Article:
"In the meantime, it should view China's human rights situation in an objective and just manner, stop denigrating and suppressing the Chinese side and immediately revoke its so-called sanctions against Chinese officials. Otherwise, the Chinese side shall take reciprocal countermeasures in response."

On Monday, Blinken declared the Myanmar military's 2017 deadly crackdown against the Rohingya Muslim minority a genocide that killed thousands and forced an exodus to neighboring Bangladesh.

During that speech, Blinken also accused the government of continuing to commit genocide and crimes against humanity against predominantly Muslim Uyghurs and other Turkic minorities in Xinjiang.

"The more the U.S. repeats lies related to Xinjiang, the more it exposes its hypocrisy in claiming to be a 'defender' of human rights," Wang said. He did not elaborate on what alleged lies Blinken had told.

OIC meeting in Pakistan

China's Foreign Minister Wang Yi also sought to downplay allegations of genocide against the Uyghurs at a meeting of the Council of Foreign Ministers of the Organization of Islamic Cooperation (OIC) on Monday in Islamabad. He said that his attendance at the session reflected Beijing's strong desire to ally with Islamic countries.

"The cooperation between China and Islamic countries enjoys huge potential, complementary advantages and broad space," he said.

But Turkey's Foreign Minister Mevlüt Çavuşoğlu brought up the plight of the Uyghurs at the OIC session, which runs through Wednesday.

"In China, Uyghurs and other Muslims, have difficulties protecting their religious rights and cultural identity," he said.

He asked if it was right to ignore the situation of the Uyghurs.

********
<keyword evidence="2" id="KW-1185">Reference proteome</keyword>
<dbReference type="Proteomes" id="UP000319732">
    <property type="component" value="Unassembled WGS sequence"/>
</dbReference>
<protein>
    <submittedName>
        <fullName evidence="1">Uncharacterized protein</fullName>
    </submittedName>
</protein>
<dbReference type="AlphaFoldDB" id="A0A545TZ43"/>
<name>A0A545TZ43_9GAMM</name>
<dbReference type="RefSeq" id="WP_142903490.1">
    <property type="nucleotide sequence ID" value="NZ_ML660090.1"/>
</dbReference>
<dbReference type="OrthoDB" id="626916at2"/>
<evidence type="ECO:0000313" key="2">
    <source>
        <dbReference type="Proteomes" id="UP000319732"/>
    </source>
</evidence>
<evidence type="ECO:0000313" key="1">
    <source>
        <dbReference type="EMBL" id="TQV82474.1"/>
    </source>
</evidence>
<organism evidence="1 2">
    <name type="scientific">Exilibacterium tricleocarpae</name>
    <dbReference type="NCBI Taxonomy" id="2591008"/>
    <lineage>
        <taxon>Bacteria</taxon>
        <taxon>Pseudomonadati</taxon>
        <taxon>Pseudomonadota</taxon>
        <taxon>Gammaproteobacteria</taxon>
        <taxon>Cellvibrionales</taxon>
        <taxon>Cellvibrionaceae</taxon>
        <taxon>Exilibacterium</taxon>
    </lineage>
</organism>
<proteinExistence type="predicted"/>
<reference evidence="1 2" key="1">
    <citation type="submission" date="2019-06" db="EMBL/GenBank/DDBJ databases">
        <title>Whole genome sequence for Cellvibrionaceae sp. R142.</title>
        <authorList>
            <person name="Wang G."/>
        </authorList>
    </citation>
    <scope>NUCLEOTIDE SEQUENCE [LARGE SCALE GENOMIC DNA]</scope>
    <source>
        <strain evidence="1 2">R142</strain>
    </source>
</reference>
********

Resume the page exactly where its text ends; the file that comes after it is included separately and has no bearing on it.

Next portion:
"We do not want Muslim countries to have problems with these countries, on the contrary, we want our good relations with those countries to improve the situation of Muslims," Çavuşoğlu said. "We know that we are here on one mission with the OIC, the OIC only exists because we have the same mission, its duty is to be the collective voice for the Muslim World."

Meanwhile, a Uyghur rights advocacy group urged the OIC, an intergovernmental organization of 57 member states that serve as the "collective voice of the Muslim world," to condemn the genocide of Uyghurs and others in Xinjiang.

"It is absolutely inappropriate for an organization purporting to support Muslims around the world to invite the government responsible for abolishing religious expression for Uyghur Muslims, an outright genocide and an all-out war on Islam in the Uyghur homeland," said Omer Kanat, executive director of the Uyghur Human Rights Project in Washington, D.C.

"The OIC has been shamefully silent on China's treatment of Uyghurs and other Turkic peoples in recent years, despite expressing public concern for the treatment of Muslims in other countries," he said in a statement.

Dolkun Isa, president of the World Uyghur Congress also criticized Wang's attendance and urge the OIC to stand up for Uyghurs.

"If the OIC strives to be a trustworthy voice of the Muslim world, it cannot continue to close its eyes to the suffering of millions of Uyghur and other Turkic Muslims in East Turkistan," he said, using Uyghurs' preferred name for Xinjiang.

Reported by RFA's Uyghur Service. Translated by Nuriman Abdurashid. Written in English by Roseanne Gerin.

CLARIFICATION: The article was updated to include comments by Nury Turkel.